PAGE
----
Happy 50th Anniversary
Association Supports $2.5m Steel Can Recycling Campaign
In March 1997, the Association became a foundation member - and funder - of the Steel Can Recycling Council (SCRC), a body which brought together representatives of the major users of steel packaging, along with BlueScope Steel, the local manufacturer of steel for packaging, to fund and manage educational campaigns to promote steel can recycling.
Over the next 11 years, the Council ran a number of highly successful campaigns to promote awareness of steel can recycling, working first with environment group Planet Ark and then with local PR agencies Logic Space Consulting and Senior Agency Australia / TMTE Group.
Over this time, a variety of local celebrities supported the cause of promoting steel can recycling, including Planet Ark co-founder Pat Cash, Ironman Trevor Hendy, the cast of Neighbours, and well-known actress Rebecca Gilling.
With the move away from Planet Ark and the shift to a less celebrity-driven model, the campaign was rebranded to cansmart™ and the focus shifted to working more closely with brandowners and marketers to promote uptake of the 'Recyclable Steel' logo, exhibiting at industry events such as the 'FutureAerosol' event in Sydney in 2005 and sponsoring a prize for Coucils as part of the regular Aerosol Industry Awards.
The Steel Can Recycling Council also worked with local councils around Australia to ensure that they had the right tools (such as those shown below) to promote the steel can recycling message; providing stands, brochures and prizes for householder campaigns and shopping centre promotions.
Sadly, changes in the local steel industry, including the withdrawal of BlueScope Steel from local manufacture of tinplate for packaging and the increasing pressure from packaging imports, saw the Steel Can Recycling Council wind up in mid-2007. Accordingly, the cansmart™ campaign formally ended in December 2007, though its (now dated) website remains at www.cansmart.org.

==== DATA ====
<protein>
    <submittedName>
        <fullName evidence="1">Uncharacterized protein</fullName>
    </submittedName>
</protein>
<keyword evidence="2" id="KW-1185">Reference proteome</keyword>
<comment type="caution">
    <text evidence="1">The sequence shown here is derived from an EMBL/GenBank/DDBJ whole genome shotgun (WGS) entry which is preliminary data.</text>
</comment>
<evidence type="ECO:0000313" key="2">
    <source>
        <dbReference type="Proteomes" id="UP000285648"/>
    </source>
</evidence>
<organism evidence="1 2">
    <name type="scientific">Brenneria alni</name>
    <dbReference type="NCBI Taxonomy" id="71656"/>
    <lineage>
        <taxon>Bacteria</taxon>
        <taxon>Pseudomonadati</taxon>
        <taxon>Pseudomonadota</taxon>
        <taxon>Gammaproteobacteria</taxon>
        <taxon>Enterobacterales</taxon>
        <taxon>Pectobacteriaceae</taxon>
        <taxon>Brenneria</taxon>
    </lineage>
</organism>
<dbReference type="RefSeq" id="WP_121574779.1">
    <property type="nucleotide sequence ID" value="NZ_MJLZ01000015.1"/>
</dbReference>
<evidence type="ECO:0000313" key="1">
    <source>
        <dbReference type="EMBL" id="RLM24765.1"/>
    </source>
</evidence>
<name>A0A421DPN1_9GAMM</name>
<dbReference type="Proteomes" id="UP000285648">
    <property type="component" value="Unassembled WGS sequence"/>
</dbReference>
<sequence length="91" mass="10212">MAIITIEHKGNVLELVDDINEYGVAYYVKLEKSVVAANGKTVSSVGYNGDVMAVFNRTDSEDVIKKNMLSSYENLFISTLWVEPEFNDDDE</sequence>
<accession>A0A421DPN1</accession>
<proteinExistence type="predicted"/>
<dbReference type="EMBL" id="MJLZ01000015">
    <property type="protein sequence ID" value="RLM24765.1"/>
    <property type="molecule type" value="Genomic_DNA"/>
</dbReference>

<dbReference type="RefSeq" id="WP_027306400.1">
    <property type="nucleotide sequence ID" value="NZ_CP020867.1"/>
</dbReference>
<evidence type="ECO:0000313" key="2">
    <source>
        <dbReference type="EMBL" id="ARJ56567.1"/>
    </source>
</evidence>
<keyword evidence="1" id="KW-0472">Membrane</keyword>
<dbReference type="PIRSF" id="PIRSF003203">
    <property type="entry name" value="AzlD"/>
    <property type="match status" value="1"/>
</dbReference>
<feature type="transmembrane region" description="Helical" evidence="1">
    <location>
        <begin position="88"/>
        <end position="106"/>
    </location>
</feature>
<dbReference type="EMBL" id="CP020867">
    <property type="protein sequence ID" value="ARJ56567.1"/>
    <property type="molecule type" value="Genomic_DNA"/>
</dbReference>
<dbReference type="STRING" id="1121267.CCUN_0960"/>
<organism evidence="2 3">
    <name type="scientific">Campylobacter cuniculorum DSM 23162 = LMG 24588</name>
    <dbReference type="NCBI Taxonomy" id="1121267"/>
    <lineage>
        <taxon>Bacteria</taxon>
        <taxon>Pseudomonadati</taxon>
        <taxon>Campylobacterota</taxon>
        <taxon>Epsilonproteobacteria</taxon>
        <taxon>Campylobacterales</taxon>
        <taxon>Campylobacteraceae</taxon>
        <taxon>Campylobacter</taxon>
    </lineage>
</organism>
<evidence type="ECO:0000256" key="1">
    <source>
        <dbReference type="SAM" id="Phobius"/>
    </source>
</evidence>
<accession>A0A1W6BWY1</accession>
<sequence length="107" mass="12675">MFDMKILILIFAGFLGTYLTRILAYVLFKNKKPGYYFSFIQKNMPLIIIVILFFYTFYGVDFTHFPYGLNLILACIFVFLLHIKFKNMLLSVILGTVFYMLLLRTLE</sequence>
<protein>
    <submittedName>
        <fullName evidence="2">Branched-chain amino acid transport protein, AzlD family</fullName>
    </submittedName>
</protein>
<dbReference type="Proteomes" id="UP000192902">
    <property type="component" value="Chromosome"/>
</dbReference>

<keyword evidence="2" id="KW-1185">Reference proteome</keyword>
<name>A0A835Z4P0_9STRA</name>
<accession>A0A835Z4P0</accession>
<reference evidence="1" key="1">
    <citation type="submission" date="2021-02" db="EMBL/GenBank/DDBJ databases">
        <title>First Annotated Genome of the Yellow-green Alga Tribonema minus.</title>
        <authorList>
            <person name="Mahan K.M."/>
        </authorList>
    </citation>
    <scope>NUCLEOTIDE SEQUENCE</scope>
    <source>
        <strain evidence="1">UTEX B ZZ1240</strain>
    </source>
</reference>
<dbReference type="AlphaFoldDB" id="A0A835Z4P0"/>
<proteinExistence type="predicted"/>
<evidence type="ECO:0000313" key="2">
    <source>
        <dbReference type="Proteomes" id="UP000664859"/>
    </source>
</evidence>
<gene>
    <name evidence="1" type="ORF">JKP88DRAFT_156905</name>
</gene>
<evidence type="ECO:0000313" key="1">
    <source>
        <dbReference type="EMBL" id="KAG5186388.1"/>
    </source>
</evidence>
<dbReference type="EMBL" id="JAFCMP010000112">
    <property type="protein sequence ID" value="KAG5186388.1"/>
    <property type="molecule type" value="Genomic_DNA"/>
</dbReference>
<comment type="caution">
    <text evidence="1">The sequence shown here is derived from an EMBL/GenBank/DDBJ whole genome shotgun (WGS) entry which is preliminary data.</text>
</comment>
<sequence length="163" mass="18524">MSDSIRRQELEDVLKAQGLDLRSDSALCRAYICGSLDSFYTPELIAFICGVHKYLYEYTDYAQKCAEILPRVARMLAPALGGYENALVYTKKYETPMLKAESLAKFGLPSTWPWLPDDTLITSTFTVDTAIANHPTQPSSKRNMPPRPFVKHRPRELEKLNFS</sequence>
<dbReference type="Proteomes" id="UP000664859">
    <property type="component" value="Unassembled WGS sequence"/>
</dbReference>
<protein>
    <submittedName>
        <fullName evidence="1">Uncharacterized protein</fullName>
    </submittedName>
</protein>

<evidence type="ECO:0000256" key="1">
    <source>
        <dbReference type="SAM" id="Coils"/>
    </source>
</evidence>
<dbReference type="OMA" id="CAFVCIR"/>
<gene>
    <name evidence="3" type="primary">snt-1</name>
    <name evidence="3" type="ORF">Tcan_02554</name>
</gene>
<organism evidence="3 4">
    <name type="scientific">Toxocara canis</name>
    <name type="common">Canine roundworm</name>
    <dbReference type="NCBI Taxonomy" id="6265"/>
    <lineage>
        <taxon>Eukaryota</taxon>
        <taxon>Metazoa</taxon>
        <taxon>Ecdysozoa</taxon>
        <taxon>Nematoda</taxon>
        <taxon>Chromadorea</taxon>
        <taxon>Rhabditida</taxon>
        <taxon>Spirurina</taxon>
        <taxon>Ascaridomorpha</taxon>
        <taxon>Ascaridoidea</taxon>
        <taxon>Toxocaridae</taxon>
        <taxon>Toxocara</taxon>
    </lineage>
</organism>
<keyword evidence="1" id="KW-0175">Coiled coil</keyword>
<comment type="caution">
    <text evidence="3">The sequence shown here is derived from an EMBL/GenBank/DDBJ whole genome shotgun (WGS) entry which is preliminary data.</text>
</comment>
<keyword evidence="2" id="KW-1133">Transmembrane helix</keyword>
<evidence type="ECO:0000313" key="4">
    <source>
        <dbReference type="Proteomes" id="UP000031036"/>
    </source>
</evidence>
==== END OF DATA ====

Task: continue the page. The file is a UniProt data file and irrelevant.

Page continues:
As a result of the Steel Can Recycling Council's hard work and a direct investment of over $2.5 million, the number of local councils recycling post-consumer steel packaging increased three-fold from 128 to 386, and the recycling rate
for steel cans rose from 24% to 56% (incl. manufacturing scrap) over the life of the campaign. See recycling rate graph.
Today over 85% of Australians have access to recycle their empty post-consumer aerosols, a message which the Association plans to proactively promote in 2015. In the meantime, you can view more on aerosol recycling on our website here.
Footnote: With the emergence of strong export markets for scrap, aluminium aerosols are now also widely accepted in kerbside schemes. Latest data from the Australian Packaging Council reveals a steel can recycling rate of 40.1% (excl. manufacturing scrap) in 2012-13 and a 46.6% recycling rate for aluminium aerosols.